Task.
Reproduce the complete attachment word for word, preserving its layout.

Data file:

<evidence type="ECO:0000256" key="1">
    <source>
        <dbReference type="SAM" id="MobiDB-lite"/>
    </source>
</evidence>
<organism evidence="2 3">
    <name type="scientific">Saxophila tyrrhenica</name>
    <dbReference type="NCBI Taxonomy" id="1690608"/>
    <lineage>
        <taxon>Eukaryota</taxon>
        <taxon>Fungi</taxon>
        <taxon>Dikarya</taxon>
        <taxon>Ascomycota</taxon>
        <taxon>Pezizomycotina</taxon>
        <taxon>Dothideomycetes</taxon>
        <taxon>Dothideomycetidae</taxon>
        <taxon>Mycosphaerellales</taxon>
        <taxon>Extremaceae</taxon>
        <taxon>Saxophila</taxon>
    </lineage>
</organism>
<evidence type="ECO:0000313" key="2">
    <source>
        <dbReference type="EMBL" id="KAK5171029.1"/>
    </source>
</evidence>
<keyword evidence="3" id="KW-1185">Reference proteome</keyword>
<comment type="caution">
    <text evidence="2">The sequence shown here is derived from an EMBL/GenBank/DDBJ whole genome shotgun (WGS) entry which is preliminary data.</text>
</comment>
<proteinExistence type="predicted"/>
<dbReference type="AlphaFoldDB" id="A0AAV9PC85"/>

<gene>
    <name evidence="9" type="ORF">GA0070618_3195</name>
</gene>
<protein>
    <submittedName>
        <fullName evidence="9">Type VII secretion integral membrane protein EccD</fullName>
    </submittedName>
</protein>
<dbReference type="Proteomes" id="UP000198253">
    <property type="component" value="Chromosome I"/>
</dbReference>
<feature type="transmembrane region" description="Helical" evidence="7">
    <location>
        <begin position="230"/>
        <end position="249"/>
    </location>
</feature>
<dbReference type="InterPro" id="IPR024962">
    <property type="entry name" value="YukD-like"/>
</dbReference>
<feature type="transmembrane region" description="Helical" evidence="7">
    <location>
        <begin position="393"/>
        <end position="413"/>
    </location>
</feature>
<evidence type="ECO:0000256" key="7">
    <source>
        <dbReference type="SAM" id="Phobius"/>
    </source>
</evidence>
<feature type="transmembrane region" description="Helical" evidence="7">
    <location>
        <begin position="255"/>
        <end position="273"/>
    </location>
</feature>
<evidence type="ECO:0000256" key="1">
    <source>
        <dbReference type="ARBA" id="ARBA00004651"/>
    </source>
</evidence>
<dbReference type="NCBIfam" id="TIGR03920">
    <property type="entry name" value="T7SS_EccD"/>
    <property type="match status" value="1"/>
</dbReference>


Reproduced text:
<evidence type="ECO:0000256" key="1">
    <source>
        <dbReference type="SAM" id="MobiDB-lite"/>
    </source>
</evidence>
<organism evidence="2 3">
    <name type="scientific">Saxophila tyrrhenica</name>
    <dbReference type="NCBI Taxonomy" id="1690608"/>
    <lineage>
        <taxon>Eukaryota</taxon>
        <taxon>Fungi</taxon>
        <taxon>Dikarya</taxon>
        <taxon>Ascomycota</taxon>
        <taxon>Pezizomycotina</taxon>
        <taxon>Dothideomycetes</taxon>
        <taxon>Dothideomycetidae</taxon>
        <taxon>Mycosphaerellales</taxon>
        <taxon>Extremaceae</taxon>
        <taxon>Saxophila</taxon>
    </lineage>
</organism>
<evidence type="ECO:0000313" key="2">
    <source>
        <dbReference type="EMBL" id="KAK5171029.1"/>
    </source>
</evidence>
<keyword evidence="3" id="KW-1185">Reference proteome</keyword>
<comment type="caution">
    <text evidence="2">The sequence shown here is derived from an EMBL/GenBank/DDBJ whole genome shotgun (WGS) entry which is preliminary data.</text>
</comment>
<proteinExistence type="predicted"/>
<dbReference type="AlphaFoldDB" id="A0AAV9PC85"/>

<gene>
    <name evidence="9" type="ORF">GA0070618_3195</name>
</gene>
<protein>
    <submittedName>
        <fullName evidence="9">Type VII secretion integral membrane protein EccD</fullName>
    </submittedName>
</protein>
<dbReference type="Proteomes" id="UP000198253">
    <property type="component" value="Chromosome I"/>
</dbReference>
<feature type="transmembrane region" description="Helical" evidence="7">
    <location>
        <begin position="230"/>
        <end position="249"/>
    </location>
</feature>
<dbReference type="InterPro" id="IPR024962">
    <property type="entry name" value="YukD-like"/>
</dbReference>
<feature type="transmembrane region" description="Helical" evidence="7">
    <location>
        <begin position="393"/>
        <end position="413"/>
    </location>
</feature>
<evidence type="ECO:0000256" key="7">
    <source>
        <dbReference type="SAM" id="Phobius"/>
    </source>
</evidence>
<feature type="transmembrane region" description="Helical" evidence="7">
    <location>
        <begin position="255"/>
        <end position="273"/>
    </location>
</feature>
<evidence type="ECO:0000256" key="1">
    <source>
        <dbReference type="ARBA" id="ARBA00004651"/>
    </source>
</evidence>
<dbReference type="NCBIfam" id="TIGR03920">
    <property type="entry name" value="T7SS_EccD"/>
    <property type="match status" value="1"/>
</dbReference>